The deed from Keep and wife, which was delivered to and accepted by the Eastern Company, covered all the property comprised by the Clear Lake Company's deed of trust to the Portland Trust Company, and in addition certain timber rights, and possibly other property rights and privileges. The Clear Lake Company also executed its deed to the Eastern Company, covering seven water rights which it had located subsequent to its organization, with a covering clause comprising "any other water rights, ditches, flumes situated in Wasco county, Oregon, not herein enumerated,” and gave to it a bill of sale of the said mills, buildings, machinery, etc. These deeds and the bill of sale were executed on the 16th, 17th, and 20th of March, 1911.

(273 F.) On March 20, 1911, in pursuance of a proposition from Keep, the board of directors of the Eastern Company by resolution agreed to issue company bonds in the sum of $200,000 and deliver them to Keep, in consideration whereof Keep surrendered to the company the note issue of $187,750 and transferred to it 9,450 shares of its fully paid-up stock. The bonds were accordingly delivered to Keep. Subsequently a trust deed was given to J. C. Bayer as trustee, covering the property of the Eastern Company, to secure the payment of these bonds.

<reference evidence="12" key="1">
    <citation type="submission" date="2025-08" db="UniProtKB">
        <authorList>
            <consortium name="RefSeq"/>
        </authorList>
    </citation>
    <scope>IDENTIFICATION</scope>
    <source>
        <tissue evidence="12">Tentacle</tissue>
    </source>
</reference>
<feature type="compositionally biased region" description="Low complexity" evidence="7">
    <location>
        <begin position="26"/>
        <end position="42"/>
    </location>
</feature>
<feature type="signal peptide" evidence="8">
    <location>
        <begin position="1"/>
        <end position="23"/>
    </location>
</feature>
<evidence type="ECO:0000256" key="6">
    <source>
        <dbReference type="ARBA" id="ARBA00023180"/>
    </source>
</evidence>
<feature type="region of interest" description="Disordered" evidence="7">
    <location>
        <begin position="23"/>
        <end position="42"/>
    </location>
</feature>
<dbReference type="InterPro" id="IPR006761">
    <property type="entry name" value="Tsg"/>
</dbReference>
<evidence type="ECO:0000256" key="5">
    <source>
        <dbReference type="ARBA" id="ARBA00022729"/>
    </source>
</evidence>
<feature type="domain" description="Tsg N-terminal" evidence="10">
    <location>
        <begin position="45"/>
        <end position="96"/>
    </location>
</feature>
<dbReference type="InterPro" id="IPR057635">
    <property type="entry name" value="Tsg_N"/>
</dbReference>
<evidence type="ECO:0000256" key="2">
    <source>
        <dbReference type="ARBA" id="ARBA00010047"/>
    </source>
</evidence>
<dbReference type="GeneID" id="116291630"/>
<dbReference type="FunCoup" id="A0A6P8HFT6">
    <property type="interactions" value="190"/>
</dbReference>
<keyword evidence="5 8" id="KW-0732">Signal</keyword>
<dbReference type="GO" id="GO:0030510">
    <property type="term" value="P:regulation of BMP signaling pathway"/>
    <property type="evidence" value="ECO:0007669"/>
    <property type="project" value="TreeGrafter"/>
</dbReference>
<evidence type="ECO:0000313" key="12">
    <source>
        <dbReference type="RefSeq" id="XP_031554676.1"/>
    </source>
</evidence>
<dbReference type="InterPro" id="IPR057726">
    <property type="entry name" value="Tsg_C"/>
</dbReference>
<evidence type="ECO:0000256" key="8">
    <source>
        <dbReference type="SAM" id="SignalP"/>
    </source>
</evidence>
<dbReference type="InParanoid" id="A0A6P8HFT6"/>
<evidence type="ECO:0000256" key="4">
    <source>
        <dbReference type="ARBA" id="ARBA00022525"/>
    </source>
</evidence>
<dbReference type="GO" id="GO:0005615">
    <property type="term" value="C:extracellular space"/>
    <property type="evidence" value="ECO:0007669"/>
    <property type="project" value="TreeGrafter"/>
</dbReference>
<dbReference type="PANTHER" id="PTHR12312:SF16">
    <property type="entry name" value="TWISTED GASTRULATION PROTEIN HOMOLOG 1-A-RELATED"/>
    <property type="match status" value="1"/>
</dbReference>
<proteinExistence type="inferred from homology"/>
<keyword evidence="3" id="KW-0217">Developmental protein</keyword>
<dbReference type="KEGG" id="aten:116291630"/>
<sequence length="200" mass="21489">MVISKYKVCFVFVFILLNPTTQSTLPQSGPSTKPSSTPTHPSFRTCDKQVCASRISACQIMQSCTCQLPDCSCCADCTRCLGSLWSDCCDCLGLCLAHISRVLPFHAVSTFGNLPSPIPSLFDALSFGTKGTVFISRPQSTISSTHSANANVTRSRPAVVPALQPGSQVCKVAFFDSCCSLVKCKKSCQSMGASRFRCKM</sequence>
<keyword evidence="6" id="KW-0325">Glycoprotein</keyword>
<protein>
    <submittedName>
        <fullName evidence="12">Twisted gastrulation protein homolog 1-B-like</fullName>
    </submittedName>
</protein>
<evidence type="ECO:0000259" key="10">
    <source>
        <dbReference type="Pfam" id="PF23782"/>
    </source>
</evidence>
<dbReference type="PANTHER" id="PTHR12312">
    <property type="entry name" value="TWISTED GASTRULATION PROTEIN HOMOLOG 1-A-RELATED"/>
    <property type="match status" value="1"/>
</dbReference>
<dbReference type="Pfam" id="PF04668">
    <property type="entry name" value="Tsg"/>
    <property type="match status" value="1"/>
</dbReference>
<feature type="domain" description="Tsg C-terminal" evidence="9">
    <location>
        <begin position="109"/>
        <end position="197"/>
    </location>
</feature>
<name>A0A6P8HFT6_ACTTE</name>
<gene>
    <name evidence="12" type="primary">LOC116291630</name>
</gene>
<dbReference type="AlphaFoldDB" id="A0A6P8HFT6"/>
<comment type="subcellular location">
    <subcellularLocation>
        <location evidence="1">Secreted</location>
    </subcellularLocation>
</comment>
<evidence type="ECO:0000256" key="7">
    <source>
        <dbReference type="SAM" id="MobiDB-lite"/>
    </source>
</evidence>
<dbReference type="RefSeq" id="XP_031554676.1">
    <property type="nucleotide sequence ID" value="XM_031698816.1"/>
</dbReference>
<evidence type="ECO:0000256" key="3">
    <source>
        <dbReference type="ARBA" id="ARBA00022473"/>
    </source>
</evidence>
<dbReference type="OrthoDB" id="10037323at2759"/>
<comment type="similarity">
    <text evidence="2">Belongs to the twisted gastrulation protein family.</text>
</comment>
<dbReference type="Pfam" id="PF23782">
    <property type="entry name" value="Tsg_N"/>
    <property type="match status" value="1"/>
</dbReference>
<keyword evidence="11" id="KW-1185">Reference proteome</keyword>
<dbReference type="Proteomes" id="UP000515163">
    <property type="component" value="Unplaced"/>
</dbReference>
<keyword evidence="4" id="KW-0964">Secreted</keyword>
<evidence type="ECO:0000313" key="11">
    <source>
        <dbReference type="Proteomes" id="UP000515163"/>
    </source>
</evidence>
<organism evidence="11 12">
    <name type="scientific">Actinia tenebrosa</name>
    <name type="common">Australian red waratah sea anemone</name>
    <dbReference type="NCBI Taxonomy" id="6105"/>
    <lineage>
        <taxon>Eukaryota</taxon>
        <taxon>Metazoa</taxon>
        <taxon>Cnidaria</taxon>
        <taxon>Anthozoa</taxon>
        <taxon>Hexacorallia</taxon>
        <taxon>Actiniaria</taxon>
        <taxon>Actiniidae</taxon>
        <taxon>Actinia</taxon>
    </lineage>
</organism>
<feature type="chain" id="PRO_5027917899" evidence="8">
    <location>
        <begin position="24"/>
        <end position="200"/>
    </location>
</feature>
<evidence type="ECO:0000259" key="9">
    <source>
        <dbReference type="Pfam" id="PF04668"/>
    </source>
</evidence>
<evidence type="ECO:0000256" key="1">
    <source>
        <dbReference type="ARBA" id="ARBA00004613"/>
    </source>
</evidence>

Prior to the time of Keep's coming into the possession of the Eastern Company bonds, he had hypothecated a large number of the Clear Lake Company bonds to secure indebtedness of his own and of the Clear Lake Company. None other than he seems to have used the Clear Lake Company bonds. There is no evidence that the company itself used them for sale on the market or otherwise, or for securing its own debts or obligations.

Mr. W. S. Chapman, who became a stockholder in the Eastern Company and had much to do in assisting Keep to promote its organization, had a firm understanding with Keep that he (Keep) should, on acquiring the Eastern Company's bonds, use them to take up and cancel and retire the Clear Lake bonds, which were then held by him or out as collateral to secure his creditors and those of the Clear Lake Company. Keep denies this, and the crucial issue arises whether it was the understanding on his part that the Clear Lake bonds should eventually be taken up and canceled, to relieve the holdings of the Eastern from any prior lien or incumbrance on account of the trust deed given by the Clear Lake Company to the Portland Trust Company.

By a resolution adopted by the board of directors, of date March 30, 1911, Keep was required to file with the secretary of the Eastern Company a written statement that he would protect all its property claims from the claims and creditors of the Clear Lake Company. In pursuance of this resolution, Keep made and subscribed his assurance as follows: